Written by Huck Ferman
Almost every day in the news and publications it is reported that people are changing the world of nature. The increased frequency of these reports indicates the growing severity and spread of these problems. The question is: will we do what is necessary to preserve the habitat that has supported us?
When we heat the Earth, one of a number of changes is the reduction of snowfall, especially in mountain ranges. This decline affects both ecosystems and the economy. Melting glaciers are lowering previous levels of water levels and flow, affecting water supply and flow in streams and rivers, as well as tourism, hydropower and food production.
Just one or two degrees of warming can prevent snow formation. As a result of warming and reduced snowfall, alpine glaciers have lost two-thirds of their volume since 1850. If this continues, all or most of the glaciers there will disappear. The parallel melting of the Himalayan glaciers, which supply water to millions of people, would be an incalculable catastrophe.
Some are trying to save snow and glaciers by covering them and protecting them from the sun, but it is unclear whether this will be effective.
Another part of our ecosystem that needs to be saved is, oddly enough, insects. While most of us at first would be happy to get rid of them, we must remember that they are some of the greatest pollinators in the world, without which we would have much less fruit and less coffee. We would also have fewer birds and some animals as they feed on them. And some insects help to break down or decompose organic matter – necessary for fertilization of new generations of plants.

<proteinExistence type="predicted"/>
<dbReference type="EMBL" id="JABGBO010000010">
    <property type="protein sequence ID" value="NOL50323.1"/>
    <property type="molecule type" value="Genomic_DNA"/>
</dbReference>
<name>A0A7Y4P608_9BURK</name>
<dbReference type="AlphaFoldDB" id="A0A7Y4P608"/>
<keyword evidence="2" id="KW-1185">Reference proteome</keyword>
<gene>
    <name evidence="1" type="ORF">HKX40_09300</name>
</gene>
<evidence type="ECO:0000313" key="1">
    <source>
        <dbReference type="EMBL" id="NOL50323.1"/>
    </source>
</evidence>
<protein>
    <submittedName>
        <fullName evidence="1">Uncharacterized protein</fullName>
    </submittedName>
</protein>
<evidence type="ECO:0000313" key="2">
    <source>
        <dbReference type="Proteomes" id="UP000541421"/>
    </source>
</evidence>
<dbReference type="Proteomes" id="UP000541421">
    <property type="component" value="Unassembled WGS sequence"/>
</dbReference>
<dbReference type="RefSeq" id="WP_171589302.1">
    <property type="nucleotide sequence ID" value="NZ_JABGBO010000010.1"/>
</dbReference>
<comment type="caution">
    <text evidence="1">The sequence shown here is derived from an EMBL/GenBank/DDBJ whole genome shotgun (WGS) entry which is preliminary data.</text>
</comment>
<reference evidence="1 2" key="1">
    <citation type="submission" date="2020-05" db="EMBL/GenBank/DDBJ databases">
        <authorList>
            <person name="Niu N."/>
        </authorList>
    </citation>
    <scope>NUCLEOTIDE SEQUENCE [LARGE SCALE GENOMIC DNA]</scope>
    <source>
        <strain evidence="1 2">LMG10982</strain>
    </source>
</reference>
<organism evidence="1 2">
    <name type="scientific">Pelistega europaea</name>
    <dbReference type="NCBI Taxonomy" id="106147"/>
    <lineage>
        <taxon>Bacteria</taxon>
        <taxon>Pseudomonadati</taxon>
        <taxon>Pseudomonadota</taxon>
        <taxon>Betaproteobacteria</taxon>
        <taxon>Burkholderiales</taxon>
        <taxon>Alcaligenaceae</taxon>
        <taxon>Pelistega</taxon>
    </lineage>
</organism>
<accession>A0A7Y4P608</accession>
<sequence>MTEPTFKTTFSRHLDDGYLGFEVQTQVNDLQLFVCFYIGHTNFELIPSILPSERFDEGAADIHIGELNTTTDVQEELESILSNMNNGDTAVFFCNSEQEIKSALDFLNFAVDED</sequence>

An important step needed to conserve insects is the elimination of harmful pesticides that have reduced the population of bees and other insects.
The second step we can take is to expand and increase the number of preserved green spaces, such as the D&R Greenway Land Trust and others, which allow us to regenerate or plant flowers and flowering trees. Expanding the use of composting and reducing sources of pollution will also help insects whose viability helps ours. Supporting societal education of farmers and other landowners can help conserve vegetation and insects that benefit us.
On a larger scale, as we have seen in California and Colorado, the frequency of forest fires is increasing. Australia and the Arctic have also been hit by devastating forest fires. Forecasts warn that the number and range of forest fires could increase by more than 50% by the end of the century.
There is a growing recognition of the need for controlled or prescribed combustion to prevent uncontrolled extensive forest fires caused by drought and lack of management. In Africa, an increase in the area devoted to agriculture has reduced the area devastated by forest fires. On the other hand, in Brazil, increased agricultural land has been cut down from the Amazon forests, which have been leaders in carbon sequestration. Without them global warming is likely to increase.
The conclusion from these numerous and now frequent reports is that we live in a complex series of ecosystems which, as it becomes clear, we need to manage as experiencedly and actively as possible.